Cut Worms

Cutworms (Agrotis spp) are the larvae or caterpillars of several species of night-flying moths belonging to the Noctuidae family.

Cutworms (Agrotis spp) are the larvae /caterpillars of several species of night-flying moths belonging to the Noctuidae family.

They mostly hide under litter or soil during the day and come out in the dark to feed on plants, where they attack and cut down the stem of seedlings, hence their names ‘cutworms’.

There are also climbing cutworm species that move up plants and feed on the foliage, buds and shoots.

Although they stay hidden during the day, they can feed throughout the day below the soil surface.

Cutworms can be confused with armyworm and African bollworm larvae. They are caterpillars, but are oftenly mistaken for grubs.

The adults are night-flying moths and do not cause damage.

Host Range

Cutworms attack all field crops.

Crops are at a higher risk of attack during the seedling and early vegetative growth stages.

Life Cycle

All cutworms have the same general life cycle although the length of stages may vary.

Some species lay a single egg or small/large groups of eggs in soil in lightly vegetated or bare areas, which hatch within 2-14 days depending on the species and temperature. The larvae (cutworms) are usually very active and feed on host plant until maturity. Pupation takes place in the soil. Adult moths emerge from overwintered or early-season pupae.

Generally, 3-4 generations per season are possible, although others may have only one generation per season.

Under favourable conditions, the life cycle takes 8-11weeks, depending on the species.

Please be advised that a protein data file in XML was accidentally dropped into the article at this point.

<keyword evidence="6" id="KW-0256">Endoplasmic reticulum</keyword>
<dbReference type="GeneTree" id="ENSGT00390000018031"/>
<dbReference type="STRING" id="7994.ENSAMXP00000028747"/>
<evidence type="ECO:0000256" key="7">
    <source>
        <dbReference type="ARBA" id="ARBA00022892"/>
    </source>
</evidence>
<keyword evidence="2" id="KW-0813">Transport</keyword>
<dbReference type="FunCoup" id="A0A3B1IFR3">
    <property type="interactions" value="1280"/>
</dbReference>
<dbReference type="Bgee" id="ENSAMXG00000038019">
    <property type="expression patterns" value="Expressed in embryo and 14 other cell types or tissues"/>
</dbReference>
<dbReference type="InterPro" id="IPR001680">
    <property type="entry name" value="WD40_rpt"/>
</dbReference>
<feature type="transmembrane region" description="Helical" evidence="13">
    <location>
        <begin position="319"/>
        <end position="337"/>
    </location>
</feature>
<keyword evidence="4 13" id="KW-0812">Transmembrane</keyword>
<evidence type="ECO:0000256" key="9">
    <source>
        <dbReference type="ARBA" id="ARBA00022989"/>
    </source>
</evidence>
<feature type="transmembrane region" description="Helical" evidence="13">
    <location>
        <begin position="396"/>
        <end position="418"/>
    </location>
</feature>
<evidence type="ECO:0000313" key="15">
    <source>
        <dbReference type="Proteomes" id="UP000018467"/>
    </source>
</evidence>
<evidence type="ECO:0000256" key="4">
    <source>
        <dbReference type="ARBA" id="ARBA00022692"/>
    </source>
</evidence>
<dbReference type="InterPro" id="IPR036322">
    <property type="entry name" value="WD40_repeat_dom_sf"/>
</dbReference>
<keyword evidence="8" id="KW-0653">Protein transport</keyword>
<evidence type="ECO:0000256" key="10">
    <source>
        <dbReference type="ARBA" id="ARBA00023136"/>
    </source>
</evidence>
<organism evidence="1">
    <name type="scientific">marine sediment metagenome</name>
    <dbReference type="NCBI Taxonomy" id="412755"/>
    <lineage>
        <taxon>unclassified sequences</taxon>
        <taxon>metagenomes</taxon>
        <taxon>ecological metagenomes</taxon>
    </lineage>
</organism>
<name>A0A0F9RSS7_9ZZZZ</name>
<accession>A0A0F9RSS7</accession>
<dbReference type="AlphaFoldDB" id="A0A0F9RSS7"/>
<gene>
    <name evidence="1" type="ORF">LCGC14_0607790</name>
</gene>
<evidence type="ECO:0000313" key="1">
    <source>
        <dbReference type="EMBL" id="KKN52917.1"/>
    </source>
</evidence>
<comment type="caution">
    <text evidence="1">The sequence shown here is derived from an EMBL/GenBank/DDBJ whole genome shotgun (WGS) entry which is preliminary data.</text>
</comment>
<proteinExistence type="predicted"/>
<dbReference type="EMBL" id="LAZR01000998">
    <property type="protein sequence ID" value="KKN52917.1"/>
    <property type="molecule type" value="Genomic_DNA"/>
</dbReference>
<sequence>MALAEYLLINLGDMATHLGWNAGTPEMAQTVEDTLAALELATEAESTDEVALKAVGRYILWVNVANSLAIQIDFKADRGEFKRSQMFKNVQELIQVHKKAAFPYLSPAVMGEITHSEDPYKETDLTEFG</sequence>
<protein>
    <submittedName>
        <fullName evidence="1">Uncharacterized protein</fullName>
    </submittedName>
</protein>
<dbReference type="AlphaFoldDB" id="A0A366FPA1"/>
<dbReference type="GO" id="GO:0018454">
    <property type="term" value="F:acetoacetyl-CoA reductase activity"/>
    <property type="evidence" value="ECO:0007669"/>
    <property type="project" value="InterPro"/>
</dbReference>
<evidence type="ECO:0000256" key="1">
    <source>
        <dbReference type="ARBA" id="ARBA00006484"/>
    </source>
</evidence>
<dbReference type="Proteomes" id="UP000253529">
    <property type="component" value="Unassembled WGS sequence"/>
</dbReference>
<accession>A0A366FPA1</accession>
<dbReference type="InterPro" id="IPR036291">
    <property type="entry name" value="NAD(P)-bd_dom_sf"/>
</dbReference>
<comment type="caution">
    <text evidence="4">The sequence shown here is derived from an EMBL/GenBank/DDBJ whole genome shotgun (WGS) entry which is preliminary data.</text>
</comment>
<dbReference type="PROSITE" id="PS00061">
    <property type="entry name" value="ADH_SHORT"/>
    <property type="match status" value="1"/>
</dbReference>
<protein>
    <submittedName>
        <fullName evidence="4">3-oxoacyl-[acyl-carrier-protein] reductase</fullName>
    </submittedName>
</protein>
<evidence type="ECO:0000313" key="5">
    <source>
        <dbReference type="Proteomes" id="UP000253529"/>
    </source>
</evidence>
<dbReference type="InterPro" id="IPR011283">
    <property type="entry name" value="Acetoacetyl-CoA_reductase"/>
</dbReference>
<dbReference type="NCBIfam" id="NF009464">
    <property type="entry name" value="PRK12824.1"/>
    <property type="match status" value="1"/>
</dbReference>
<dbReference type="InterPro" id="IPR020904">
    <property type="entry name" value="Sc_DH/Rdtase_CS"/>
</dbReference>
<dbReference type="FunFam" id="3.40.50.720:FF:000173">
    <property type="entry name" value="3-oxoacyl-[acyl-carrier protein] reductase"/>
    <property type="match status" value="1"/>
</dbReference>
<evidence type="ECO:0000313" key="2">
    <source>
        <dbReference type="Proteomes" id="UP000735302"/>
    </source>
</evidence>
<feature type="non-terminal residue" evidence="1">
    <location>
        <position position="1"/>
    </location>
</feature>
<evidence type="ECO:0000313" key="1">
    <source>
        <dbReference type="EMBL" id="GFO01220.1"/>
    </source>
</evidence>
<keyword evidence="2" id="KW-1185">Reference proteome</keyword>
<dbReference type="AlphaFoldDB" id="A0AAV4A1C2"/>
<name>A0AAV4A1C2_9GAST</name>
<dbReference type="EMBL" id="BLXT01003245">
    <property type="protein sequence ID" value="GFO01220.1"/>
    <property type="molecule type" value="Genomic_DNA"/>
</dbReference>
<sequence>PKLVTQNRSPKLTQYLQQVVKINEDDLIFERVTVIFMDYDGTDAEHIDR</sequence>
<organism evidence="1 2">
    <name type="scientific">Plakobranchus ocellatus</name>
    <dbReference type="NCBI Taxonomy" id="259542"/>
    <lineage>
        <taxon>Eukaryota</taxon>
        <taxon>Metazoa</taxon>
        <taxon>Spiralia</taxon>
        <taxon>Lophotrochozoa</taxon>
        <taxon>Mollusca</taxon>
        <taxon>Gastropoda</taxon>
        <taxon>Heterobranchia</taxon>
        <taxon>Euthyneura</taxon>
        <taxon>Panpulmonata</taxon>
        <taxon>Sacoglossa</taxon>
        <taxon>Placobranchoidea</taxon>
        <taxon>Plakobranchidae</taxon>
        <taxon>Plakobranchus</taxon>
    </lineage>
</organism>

Cutworms can be quite distinct from one another. Their coloring vary from brown or tan to pink, green or gray and black. Some have a uniform color while others are spotted or striped, some are dull while others appear glossy or shiny.

These caterpillars are up to 50 mm long, curl up into a tight “C” when disturbed and remain still if picked up.

They can easily be found slightly below the soil level and around damaged plants during the day or on the soil level when it is cloudy or dark. Some cutworms may be easily overlooked because their body colors blend in with the soil.

Adult moths are moderate sized, brown or black insects showing various splotches, or stripes in shades of gray, brown, black or white. They generally have a body length of about one inch with wingspans up to 1.5 inches across. The forewings are darker than the hind wings and are patterned.

Feeding & Damage

The young caterpillars climb the young plants and skeletonize the leaves or create small holes as they feed. This is usually done during the night or on a cloudy day.

The older ones may also climb to cut off leaves, but they commonly cut through stems at ground level and feed on the top growth of felled plants. This happens late in the afternoon or at night. During the day, they hide under the soil or in debris.

Even if only the bottom of the plant is destroyed, the top will often shrivel and die. In most cases, entire plants gets destroyed.

Cutworms can cause a lot of damage in no time.

Management & Control

The following methods can be used to manage and/or control cutworms

Chemical methods

Cutworms are best controlled if the insecticide is drenched into the soil.

The following insecticides are effective in eradication of these insect pests.

  • PROFILE 440EC 60ml/20l
  • RANGER 480EC 60ml/20l
  • PENTAGON 50EC 20ml/20l
  • LOYALTY 700WDG 10g/20l


  • Seed treatment can be done using SHIELD 600FS 3ml/1kg
  • Drenching of the insecticide should be done late in the evening for effectiveness.

Non-chemical methods

They include the following;

  • Use of beneficial parasites and natural enemies, e.g. fireflies, birds, parasitic wasps
  • Early ploughing, which reduces the number of eggs deposition.
  • Hand picking the cutworms

Last updated on Tuesday, March 7, 2023 at 8:57 pm

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